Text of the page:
Eastern cottontail Facts

Eastern cottontail Facts
Eastern cottontail is small mammal that belongs to the family of rabbits. There are around 35 subspecies of eastern cottontails that can be found in the eastern parts of North, Central and South America. Eastern cottontail prefers open spaces. It usually inhabits fields, meadows, swamps, deserts, prairies and farms (where it can produce significant damage). Eastern cottontails are popular game animals. Recreational hunters kill millions of eastern cottontails each year. Despite that, population of eastern cottontails is large and stable.
Interesting Eastern cottontail Facts:
Eastern cottontail can reach 15.5 to 18.75 inches in length and 28 to 54 ounces of weight. Females are slightly larger than males.
Eastern cottontail has brown, reddish-brown or grey backs and white belly. Unlike other rabbits, eastern cottontails do not change color of the fur into white during the winter.
Eastern cottontail has large eyes, long ears, short front legs, long hind legs and large feet whose soles are covered with fur. Body ends with small, fluffy tail, which resembles a cotton ball, hence the name - cottontail.
Eastern cottontail can be active at dusk and dawn (crepuscular) or during the night (nocturnal).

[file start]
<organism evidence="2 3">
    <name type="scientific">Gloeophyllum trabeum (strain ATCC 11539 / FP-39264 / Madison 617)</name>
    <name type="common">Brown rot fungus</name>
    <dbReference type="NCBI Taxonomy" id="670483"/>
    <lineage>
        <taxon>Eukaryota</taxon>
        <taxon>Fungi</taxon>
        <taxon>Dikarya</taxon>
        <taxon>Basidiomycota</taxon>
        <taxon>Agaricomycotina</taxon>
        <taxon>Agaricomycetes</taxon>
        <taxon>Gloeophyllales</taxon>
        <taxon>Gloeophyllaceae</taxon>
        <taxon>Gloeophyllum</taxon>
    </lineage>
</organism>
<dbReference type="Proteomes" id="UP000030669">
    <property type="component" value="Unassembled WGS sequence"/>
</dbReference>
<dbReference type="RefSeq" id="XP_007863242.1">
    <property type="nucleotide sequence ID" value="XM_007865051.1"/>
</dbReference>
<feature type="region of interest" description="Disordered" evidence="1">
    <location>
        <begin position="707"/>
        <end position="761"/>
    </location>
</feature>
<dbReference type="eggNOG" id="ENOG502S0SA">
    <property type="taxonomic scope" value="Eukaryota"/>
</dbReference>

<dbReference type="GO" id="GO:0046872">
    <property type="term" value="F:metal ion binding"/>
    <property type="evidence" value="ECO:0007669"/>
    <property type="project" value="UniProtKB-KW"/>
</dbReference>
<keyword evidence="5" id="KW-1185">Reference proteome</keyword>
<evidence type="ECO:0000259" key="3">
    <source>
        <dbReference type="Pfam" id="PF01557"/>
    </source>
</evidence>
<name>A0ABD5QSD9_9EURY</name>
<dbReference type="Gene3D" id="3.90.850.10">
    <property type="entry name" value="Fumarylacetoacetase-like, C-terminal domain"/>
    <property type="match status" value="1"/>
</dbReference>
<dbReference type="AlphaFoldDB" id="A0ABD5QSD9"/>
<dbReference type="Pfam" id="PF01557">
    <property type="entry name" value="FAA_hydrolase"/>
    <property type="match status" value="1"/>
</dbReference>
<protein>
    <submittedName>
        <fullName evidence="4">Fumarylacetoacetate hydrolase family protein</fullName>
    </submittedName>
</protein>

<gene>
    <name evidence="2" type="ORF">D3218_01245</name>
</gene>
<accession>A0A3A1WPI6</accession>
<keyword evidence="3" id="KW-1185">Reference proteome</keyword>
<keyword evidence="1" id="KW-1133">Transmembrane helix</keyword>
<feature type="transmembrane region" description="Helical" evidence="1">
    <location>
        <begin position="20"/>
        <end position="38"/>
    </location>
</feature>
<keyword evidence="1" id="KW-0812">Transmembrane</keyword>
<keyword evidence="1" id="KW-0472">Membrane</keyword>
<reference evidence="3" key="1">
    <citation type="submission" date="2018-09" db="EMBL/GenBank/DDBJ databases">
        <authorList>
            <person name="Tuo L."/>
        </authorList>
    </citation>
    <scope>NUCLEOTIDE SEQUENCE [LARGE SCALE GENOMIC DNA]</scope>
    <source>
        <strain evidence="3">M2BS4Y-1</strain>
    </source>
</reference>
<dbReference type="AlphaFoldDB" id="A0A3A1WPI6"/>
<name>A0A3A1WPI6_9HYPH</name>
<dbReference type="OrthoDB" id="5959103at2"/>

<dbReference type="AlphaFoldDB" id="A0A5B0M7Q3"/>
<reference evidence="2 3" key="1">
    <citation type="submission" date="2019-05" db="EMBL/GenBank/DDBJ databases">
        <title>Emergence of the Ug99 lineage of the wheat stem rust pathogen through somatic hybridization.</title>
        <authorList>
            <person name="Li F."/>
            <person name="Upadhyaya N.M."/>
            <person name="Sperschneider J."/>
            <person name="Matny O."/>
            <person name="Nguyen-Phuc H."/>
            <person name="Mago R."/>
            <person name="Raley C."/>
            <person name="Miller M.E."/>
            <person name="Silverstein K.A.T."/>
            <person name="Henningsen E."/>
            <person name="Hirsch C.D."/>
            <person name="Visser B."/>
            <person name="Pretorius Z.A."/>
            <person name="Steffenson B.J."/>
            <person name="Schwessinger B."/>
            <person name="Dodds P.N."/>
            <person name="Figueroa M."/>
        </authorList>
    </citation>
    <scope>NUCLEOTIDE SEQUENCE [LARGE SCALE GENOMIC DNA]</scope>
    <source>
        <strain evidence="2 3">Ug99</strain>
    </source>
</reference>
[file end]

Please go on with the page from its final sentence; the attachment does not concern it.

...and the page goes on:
Eastern cottontail is a herbivore (plant-eater). It eats grass and herbs in the wild, and lettuce and pea in the gardens. Bark, twigs and buds are the only source of food during the winter.
Eastern cottontail produces two types of feces. First type is soft and green due to high content of undigested plants. Eastern cottontail swallows it again to digest it more thoroughly and to extract remaining nutrients.
Eastern cottontail hides in dense thicket during the day. It uses keen eyesight and excellent sense of smell and hearing to identify potential predators.
Main predators of eastern cottontails are snakes, owls, hawks, cats, foxes, weasels and coyotes.
Eastern cottontail can reach the speed of 18 miles per hour and move in a zigzag manner to escape from the predators.
Eastern cottontail is solitary animal that occupies territory of 5 to 8 acres.
Mating season of eastern cottontails lasts from January to September. They mate three to four times per year.
Pregnancy in female lasts 25 to 35 days and ends with 3 to 8 babies (usually 7). They spend first days of their life in the shallow nest in the ground.
Mother visits the nest each day to nurse the babies. Young eastern cottontails develop quickly. They begin independent life at the age or 4 to 5 weeks and start to breed at the age of 2 to 3 months.
Pair of eastern cottontails can produce 350.000 descendents in 5 years, but only 15% of babies will manage to survive until the age of one year. High mortality is a limiting factor for the growth of population
Eastern cottontail can survive up to 3 years in the wild.

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